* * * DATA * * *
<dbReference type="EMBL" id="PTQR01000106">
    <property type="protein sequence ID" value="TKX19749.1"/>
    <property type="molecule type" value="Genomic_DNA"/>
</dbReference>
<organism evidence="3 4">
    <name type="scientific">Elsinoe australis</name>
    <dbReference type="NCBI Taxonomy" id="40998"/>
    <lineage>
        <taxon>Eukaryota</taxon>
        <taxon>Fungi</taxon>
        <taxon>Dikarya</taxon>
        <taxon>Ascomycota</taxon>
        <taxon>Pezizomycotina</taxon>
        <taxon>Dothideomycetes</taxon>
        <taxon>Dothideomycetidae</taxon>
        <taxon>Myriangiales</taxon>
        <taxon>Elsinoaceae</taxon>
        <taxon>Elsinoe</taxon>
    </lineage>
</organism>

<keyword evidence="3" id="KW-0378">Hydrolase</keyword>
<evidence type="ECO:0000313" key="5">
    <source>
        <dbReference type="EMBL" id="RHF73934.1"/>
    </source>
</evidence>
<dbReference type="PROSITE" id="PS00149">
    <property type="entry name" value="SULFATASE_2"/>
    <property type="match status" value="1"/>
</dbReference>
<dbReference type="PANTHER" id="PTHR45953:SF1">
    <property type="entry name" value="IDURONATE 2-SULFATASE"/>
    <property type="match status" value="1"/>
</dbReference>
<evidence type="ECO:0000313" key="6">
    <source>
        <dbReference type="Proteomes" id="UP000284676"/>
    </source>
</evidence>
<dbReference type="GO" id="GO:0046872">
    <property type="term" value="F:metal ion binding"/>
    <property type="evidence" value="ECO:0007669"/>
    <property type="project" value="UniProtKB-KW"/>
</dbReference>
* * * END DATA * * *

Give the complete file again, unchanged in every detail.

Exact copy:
<dbReference type="EMBL" id="PTQR01000106">
    <property type="protein sequence ID" value="TKX19749.1"/>
    <property type="molecule type" value="Genomic_DNA"/>
</dbReference>
<organism evidence="3 4">
    <name type="scientific">Elsinoe australis</name>
    <dbReference type="NCBI Taxonomy" id="40998"/>
    <lineage>
        <taxon>Eukaryota</taxon>
        <taxon>Fungi</taxon>
        <taxon>Dikarya</taxon>
        <taxon>Ascomycota</taxon>
        <taxon>Pezizomycotina</taxon>
        <taxon>Dothideomycetes</taxon>
        <taxon>Dothideomycetidae</taxon>
        <taxon>Myriangiales</taxon>
        <taxon>Elsinoaceae</taxon>
        <taxon>Elsinoe</taxon>
    </lineage>
</organism>

<keyword evidence="3" id="KW-0378">Hydrolase</keyword>
<evidence type="ECO:0000313" key="5">
    <source>
        <dbReference type="EMBL" id="RHF73934.1"/>
    </source>
</evidence>
<dbReference type="PROSITE" id="PS00149">
    <property type="entry name" value="SULFATASE_2"/>
    <property type="match status" value="1"/>
</dbReference>
<dbReference type="PANTHER" id="PTHR45953:SF1">
    <property type="entry name" value="IDURONATE 2-SULFATASE"/>
    <property type="match status" value="1"/>
</dbReference>
<evidence type="ECO:0000313" key="6">
    <source>
        <dbReference type="Proteomes" id="UP000284676"/>
    </source>
</evidence>
<dbReference type="GO" id="GO:0046872">
    <property type="term" value="F:metal ion binding"/>
    <property type="evidence" value="ECO:0007669"/>
    <property type="project" value="UniProtKB-KW"/>
</dbReference>